- Allow, and indeed encourage, trial-and-error, rather than insist on check-the-box compliance.
If innovation is to thrive in a regulated space, regulation needs to leave room for experimentation, tinkering, and, yes, failure. History shows that innovation is an iterative process, one that involves constant “incremental tinkering” and slight modifications, “trial and error,” and sometimes spectacular failures. Innovation does not happen on an orderly schedule, and it cannot be planned, and certainly not by rule writers and rule enforcers. If the innovator encounters a regulatory hurdle each time she tinkers with her innovation, she is almost certainly going to tinker a lot less than she would have without that regulatory oversight. The result is almost certain to be less innovation overall and perhaps eventual technological stagnation at an immature state of innovation.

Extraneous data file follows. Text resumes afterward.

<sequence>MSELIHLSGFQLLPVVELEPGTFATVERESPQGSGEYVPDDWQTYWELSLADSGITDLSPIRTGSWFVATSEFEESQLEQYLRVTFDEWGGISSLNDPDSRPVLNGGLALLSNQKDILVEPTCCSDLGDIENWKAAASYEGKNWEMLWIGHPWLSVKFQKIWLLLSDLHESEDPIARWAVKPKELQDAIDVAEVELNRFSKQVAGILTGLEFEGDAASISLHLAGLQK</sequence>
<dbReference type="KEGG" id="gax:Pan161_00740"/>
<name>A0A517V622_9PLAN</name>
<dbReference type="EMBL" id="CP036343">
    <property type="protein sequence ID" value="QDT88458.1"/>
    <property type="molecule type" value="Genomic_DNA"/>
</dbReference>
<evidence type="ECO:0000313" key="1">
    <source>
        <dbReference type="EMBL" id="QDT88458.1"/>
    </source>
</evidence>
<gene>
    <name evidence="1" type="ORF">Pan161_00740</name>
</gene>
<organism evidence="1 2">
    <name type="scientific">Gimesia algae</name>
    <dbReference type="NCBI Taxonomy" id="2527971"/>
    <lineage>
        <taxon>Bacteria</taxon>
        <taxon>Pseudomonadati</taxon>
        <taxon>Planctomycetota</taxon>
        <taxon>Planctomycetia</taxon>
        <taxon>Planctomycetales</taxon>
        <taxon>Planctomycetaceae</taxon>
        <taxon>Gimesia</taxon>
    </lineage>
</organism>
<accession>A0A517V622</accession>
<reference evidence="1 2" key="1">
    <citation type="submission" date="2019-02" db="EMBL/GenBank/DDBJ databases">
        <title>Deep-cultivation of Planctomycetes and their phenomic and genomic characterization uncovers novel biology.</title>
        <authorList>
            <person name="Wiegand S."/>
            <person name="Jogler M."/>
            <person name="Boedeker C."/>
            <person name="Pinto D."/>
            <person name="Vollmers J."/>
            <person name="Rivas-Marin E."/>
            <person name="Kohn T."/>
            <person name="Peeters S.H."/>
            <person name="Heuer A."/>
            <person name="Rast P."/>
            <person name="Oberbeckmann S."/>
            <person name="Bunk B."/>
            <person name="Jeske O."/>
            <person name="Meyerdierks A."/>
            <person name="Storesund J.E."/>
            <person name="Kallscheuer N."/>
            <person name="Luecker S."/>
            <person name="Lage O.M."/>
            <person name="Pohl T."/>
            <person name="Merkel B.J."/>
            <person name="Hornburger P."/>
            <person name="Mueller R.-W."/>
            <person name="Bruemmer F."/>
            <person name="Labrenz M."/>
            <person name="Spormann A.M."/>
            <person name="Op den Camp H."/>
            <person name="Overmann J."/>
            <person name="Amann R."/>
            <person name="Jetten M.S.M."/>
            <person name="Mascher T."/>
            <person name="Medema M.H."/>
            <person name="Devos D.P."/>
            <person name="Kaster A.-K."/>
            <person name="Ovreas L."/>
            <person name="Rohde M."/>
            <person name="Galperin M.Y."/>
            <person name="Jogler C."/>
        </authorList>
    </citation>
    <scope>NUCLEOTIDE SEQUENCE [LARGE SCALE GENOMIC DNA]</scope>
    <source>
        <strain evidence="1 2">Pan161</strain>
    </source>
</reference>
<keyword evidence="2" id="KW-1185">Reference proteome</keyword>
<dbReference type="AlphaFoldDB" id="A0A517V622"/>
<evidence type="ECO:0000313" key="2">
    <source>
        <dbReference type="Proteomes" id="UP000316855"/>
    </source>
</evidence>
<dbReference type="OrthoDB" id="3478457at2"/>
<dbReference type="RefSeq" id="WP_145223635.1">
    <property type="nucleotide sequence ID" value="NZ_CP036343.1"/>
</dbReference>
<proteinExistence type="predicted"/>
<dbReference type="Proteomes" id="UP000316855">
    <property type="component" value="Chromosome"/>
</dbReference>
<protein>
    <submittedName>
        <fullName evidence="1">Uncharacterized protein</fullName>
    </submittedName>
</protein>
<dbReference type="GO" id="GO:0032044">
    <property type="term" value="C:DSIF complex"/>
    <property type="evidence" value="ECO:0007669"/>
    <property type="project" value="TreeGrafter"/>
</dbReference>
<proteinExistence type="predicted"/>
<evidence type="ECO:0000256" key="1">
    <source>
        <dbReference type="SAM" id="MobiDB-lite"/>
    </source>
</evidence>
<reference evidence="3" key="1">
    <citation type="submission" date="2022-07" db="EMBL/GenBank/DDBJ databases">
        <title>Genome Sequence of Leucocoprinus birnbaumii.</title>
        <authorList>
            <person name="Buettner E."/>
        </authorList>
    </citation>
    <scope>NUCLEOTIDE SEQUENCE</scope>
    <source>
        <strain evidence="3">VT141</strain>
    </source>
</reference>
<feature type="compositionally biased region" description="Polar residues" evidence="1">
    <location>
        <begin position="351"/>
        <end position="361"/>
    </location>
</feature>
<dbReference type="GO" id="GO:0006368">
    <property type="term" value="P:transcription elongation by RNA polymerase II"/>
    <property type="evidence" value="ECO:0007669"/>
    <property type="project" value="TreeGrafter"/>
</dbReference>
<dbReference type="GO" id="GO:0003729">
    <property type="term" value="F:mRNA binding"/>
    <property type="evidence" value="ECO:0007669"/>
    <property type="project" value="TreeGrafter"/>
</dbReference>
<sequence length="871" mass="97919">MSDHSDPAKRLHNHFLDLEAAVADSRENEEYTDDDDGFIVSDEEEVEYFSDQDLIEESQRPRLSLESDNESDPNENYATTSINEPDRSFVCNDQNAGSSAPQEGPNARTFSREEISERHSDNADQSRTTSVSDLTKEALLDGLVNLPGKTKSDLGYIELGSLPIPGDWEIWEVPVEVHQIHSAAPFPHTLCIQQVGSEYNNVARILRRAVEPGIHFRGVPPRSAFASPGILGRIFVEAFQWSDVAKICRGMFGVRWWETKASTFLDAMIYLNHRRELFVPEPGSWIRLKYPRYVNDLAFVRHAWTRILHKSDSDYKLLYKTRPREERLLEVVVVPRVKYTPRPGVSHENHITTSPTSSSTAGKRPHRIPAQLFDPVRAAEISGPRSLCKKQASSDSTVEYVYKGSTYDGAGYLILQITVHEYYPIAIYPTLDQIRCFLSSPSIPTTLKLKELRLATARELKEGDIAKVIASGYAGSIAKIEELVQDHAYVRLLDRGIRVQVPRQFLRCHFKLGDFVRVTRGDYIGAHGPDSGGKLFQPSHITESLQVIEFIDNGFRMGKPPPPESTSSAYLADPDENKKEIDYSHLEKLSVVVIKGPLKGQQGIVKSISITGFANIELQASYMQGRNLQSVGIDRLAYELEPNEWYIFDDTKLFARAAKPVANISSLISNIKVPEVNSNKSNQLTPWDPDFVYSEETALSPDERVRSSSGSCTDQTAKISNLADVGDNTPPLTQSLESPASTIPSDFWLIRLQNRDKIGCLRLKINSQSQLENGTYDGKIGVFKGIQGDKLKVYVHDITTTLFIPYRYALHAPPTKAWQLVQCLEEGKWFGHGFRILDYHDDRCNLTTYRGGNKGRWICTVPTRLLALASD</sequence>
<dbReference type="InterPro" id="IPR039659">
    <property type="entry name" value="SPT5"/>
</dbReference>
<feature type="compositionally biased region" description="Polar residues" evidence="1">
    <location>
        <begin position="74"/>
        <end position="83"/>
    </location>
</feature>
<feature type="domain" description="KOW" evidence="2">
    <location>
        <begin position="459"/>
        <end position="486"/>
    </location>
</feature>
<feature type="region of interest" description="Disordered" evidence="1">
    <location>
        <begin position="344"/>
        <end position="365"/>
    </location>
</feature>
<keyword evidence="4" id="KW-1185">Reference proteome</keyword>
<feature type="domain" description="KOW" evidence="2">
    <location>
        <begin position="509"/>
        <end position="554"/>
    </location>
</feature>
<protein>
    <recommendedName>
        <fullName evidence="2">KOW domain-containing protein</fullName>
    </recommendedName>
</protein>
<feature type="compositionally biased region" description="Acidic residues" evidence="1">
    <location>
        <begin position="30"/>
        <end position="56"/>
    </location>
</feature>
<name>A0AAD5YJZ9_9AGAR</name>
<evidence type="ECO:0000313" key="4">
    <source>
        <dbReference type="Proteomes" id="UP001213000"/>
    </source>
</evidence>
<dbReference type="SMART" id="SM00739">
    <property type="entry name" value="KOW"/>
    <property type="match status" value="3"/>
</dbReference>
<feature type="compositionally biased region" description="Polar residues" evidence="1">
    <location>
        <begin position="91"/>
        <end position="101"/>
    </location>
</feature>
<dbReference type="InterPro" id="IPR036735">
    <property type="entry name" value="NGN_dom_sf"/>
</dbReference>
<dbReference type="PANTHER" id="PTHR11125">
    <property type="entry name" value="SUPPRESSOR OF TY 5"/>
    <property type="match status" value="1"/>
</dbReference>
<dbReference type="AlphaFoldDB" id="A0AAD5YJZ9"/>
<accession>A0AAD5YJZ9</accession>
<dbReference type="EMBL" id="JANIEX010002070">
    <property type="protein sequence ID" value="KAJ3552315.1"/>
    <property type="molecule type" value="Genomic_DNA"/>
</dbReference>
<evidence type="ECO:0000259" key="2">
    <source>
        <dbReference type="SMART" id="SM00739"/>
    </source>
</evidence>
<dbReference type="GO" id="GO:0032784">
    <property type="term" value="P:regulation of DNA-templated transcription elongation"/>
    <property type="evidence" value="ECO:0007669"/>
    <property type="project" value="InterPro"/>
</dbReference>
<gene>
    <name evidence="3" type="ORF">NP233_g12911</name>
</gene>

SEC Chair Gary Gensler has said, “I am technology-neutral. I think that [crypto] technology has been and can continue to be a catalyst for change, but technologies don’t last long if they stay outside of the regulatory framework.” Describing this approach as technology-neutral, of course, works only if new technology can in fact comply with a prescriptive rule set designed for old technology, which is not at all clear. Even if it can work, though, technologies forced into an inflexible, stultifying regulatory framework may not last long either because they cannot go through the trial-and-error process that allows them to mature and thrive. In other words, it is not enough to say that we welcome innovation; we also have to welcome the conditions under which innovation is possible.